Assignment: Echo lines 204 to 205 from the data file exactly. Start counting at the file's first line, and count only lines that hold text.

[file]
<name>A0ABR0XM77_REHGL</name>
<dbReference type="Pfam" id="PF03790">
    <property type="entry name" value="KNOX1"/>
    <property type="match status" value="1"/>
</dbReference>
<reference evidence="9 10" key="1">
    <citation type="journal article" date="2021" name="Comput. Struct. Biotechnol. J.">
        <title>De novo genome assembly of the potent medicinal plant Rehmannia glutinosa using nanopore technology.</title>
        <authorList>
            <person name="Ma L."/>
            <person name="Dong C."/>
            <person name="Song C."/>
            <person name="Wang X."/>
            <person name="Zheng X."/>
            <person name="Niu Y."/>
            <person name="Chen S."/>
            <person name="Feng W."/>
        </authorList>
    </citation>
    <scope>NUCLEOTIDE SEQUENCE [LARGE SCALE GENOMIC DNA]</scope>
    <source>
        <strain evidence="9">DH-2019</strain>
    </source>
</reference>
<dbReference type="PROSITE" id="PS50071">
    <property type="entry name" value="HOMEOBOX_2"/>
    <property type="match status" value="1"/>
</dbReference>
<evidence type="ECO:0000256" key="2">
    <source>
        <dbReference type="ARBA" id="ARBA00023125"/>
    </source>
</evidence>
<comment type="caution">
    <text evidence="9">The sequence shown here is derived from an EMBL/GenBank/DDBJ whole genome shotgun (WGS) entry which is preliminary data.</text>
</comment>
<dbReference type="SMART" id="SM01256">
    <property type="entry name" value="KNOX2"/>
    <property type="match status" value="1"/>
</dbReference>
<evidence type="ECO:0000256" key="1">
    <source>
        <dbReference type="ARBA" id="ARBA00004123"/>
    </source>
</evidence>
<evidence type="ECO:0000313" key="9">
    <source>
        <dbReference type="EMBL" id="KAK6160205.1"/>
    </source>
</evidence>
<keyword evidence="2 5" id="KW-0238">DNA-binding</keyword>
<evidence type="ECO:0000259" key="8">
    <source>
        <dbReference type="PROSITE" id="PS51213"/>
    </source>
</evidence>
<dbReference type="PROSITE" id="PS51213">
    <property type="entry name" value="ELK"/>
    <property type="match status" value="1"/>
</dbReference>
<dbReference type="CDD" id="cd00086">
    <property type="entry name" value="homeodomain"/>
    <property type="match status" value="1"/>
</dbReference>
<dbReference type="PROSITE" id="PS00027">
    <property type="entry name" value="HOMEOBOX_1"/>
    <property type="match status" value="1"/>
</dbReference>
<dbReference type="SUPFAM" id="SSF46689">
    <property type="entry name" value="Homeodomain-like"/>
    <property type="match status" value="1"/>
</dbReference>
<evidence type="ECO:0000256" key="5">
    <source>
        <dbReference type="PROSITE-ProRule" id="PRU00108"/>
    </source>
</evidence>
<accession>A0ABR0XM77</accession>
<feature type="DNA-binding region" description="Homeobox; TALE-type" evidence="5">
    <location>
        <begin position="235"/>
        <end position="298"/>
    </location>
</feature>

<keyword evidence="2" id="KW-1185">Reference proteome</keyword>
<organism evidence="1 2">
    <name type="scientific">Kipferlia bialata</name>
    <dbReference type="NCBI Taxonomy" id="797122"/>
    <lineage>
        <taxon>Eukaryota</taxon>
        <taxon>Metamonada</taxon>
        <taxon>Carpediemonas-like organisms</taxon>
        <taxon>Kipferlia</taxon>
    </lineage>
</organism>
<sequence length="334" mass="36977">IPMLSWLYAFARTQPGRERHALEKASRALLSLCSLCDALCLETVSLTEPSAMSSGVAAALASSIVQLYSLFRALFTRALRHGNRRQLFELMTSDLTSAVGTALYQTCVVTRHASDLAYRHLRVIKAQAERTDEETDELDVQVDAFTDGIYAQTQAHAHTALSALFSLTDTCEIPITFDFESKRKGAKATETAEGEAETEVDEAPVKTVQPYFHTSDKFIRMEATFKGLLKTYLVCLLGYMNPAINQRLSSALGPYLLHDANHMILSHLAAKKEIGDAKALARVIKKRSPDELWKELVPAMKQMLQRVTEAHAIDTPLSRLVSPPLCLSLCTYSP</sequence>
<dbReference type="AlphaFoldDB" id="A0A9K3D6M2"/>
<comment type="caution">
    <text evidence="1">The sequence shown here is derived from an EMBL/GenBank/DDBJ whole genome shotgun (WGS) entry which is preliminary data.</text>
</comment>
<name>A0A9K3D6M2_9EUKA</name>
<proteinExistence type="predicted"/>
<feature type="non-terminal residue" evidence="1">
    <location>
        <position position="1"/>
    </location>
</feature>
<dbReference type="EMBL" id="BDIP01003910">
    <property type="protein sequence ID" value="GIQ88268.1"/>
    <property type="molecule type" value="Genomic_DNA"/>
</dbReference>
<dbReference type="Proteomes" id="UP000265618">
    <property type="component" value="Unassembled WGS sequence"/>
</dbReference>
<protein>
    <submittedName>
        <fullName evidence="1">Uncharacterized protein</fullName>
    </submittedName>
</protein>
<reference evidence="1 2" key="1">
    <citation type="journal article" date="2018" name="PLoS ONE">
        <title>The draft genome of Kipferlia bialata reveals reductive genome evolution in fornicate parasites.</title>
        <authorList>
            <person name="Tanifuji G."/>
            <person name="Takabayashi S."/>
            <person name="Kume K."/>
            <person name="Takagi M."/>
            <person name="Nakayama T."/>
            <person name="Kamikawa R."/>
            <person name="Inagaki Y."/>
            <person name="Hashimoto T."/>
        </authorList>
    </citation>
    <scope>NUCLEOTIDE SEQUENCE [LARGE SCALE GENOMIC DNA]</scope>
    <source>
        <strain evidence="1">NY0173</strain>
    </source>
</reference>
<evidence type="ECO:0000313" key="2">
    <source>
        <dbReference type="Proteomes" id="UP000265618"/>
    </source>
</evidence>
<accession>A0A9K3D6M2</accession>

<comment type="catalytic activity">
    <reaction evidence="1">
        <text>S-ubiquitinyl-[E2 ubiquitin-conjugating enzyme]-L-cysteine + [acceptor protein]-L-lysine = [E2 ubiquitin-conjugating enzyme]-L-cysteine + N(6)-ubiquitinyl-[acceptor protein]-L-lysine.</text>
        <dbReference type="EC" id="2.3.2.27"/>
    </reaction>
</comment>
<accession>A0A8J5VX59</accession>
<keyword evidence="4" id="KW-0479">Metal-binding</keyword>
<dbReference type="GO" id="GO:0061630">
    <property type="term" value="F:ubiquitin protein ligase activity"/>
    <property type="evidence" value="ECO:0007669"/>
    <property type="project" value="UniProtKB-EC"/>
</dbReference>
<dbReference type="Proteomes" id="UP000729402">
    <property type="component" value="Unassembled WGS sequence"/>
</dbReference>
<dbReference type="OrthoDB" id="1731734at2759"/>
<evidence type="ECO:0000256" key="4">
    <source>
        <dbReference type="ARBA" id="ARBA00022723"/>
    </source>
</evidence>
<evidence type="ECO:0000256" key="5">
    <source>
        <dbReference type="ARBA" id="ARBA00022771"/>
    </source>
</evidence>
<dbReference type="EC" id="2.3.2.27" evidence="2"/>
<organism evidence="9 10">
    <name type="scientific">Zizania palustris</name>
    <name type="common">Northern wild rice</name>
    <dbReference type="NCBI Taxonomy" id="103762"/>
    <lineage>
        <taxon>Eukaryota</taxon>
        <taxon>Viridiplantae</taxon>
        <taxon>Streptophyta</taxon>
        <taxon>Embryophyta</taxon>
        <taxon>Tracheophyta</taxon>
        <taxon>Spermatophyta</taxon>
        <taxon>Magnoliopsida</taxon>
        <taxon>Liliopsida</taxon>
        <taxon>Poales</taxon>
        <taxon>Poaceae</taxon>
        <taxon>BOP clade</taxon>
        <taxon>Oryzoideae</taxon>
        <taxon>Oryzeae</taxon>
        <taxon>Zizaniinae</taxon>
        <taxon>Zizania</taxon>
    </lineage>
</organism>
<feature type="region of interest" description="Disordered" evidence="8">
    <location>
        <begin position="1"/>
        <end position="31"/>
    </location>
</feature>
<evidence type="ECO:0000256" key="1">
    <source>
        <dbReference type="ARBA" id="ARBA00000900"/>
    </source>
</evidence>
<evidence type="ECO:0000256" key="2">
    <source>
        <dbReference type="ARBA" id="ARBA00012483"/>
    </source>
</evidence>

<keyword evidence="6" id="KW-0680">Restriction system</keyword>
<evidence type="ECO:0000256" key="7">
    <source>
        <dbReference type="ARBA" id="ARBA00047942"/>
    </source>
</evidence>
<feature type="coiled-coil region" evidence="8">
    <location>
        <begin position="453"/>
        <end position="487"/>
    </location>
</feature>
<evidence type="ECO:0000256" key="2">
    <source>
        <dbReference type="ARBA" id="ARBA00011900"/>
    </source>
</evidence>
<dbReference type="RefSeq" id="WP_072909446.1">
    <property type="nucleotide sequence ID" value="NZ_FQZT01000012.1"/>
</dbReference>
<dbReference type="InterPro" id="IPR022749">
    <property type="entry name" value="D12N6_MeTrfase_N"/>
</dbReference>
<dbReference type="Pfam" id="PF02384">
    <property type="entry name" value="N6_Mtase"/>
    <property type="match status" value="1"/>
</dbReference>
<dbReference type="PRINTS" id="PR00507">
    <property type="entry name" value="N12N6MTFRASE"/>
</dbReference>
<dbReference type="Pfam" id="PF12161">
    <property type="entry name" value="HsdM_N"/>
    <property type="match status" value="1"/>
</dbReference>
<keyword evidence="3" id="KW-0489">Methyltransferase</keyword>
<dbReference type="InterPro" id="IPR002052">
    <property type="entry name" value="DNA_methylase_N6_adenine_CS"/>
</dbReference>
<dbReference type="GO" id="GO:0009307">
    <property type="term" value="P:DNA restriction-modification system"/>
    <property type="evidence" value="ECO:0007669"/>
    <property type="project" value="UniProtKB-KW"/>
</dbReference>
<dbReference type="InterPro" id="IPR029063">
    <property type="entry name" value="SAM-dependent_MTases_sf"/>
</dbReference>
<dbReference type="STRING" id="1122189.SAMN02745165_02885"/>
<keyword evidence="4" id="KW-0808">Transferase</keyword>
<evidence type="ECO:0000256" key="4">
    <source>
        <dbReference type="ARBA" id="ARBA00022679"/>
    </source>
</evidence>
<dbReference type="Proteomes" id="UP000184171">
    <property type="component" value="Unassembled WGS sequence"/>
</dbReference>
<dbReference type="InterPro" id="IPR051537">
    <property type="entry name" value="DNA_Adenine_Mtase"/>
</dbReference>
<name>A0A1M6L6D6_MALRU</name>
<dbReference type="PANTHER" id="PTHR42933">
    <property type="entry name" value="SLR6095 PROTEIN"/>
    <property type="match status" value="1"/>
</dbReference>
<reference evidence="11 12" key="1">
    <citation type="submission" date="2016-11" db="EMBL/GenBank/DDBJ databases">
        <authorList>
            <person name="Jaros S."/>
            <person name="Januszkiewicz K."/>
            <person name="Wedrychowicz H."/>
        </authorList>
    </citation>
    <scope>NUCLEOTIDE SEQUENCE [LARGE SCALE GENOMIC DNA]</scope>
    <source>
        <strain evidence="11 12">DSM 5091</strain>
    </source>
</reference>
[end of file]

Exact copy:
    </source>
</evidence>